Dick Rauscher talks about getting “caught up” in strong negative emotions so that you quickly forget that all unhappiness is created in our minds and how we can change these habits.
“Wow! What an awful experience!”
“The nerve of that person!”
“I can’t believe she said that!”
“This can’t be happening to me!”
“This is terrible!”
The next time your ego begins to talk to you this way, “know” that;
- you are in the process of shutting down your ability to look deeply into the reality of the moment,
- you are rapidly losing self-awareness, and
- your ego is quietly reinforcing the sad story of your life that it uses to strengthen your sense of self. You are sliding into an illusion created by your mind that will make you very unhappy.
Instead, learn to use the “awful” moment to wake up and pay attention to the emotions going on inside.
Remind yourself that your ego tends to focus on unpleasant things because it helps you build a stronger sense of “self”. In this case, a “self” that is having a simply “awful” experience.
When you are “caught up” in strong negative emotions you quickly forget that all unhappiness is created in our minds. The only way out of this illusion is to recognize that we are hard wired genetically to be hyper alert to “bad, threatening, dangerous” things. Our brain is simply putting us into an aggressive fight / flight mode.
When you have “awful” experiences remind yourselves that you are not being attacked by sabre tooth tiger. You are simply reacting to something that your ego emotionally “believes” is a threat to your sense of “self”; a paper tiger illusion created by your own mind.
When you understand this, you can calm yourself and look deeper into the feelings and search for the learning’s embedded in the experience. Only when the experience is acknowledged and accepted will the learning or lesson in the “awful” experience be revealed.
For example, rather than reacting unconsciously and sliding into a primitive fight / flight mode, you can “choose” to pay attention to the feelings and use them to awaken your consciousness so you can look for the lesson the universe is offering you.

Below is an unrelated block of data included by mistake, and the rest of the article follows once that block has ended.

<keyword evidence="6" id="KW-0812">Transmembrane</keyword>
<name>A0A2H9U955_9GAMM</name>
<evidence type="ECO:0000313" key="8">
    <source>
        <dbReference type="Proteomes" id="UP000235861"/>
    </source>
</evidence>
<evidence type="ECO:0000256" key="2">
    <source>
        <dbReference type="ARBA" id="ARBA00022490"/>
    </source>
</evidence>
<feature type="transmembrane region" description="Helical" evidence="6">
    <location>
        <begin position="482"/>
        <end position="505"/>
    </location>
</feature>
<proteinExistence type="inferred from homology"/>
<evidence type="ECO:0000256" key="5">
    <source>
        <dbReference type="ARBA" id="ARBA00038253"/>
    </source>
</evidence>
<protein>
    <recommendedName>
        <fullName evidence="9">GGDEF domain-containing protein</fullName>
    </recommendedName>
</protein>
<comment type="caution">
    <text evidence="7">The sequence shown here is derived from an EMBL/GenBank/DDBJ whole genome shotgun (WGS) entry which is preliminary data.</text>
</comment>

You can use the strong emotions as a flag to remind yourself that the experiences you have in life are not meant to make you happy or unhappy; they are meant to make us conscious; a warning that our ego is creating mental illusions to control our life and create unhappiness.
In other words, you can “choose” to be pro-active, not reactive. Reacting is asleep, unconscious, and primitive. Choosing is awakened, conscious, and enlightened.
When we intentionally choose to live life awakened and present to the moment, we can literally begin to rewire our brain. Over time, looking for the lesson in every experience, including the positive experiences we have, will become a habit.
You will no longer use “awful” experiences as an excuse to begin a war with reality.
Looking back, I now realize that some of the best wisdom and learning’s in my life came from experiences I labeled awful at the time. My inner resistance to those “awful” experiences clearly put me emotionally at war with reality.
I remember some of the big “awful” experiences and can still review them in my mind so-as-to extract the learning’s that were contained in them, but I have to wonder how many little “awful” experiences came and went without learning anything from them. I have to believe I would have grown a lot faster had I paid attention to them instead of pushing them away.
Awakening to the moments in our life that we label as “awful” is an important source of wisdom that we would do well to embrace, not resist. Resisting those “awful” experiences only strengthens our ego’s sense of separateness and blocks us from those deeper insights that would help us embrace happiness and joy in our lives.
We assume we have free will and choice, but that is often not true. Unless we are awakened, fully self-aware, and living in the moment, we are far more likely to allow the primitive ego of our inner-child to continue unconsciously knee-jerking our way through life strengthening our sad sense of “self” one “awful” experience after another.
The key to true spiritual growth, happiness, and personal transformation is “allowing” reality to be what it is.
Life is the classroom that teaches wisdom. The important question to ask yourself is a) are you going to choose to be fully present to the lessons it brings you, or are you going to b) unconsciously doze off in class?
You and I can’t change “what is”, but if we can remain awake and aware, if we can learn to pay attention, we always have the choice to change ourselves.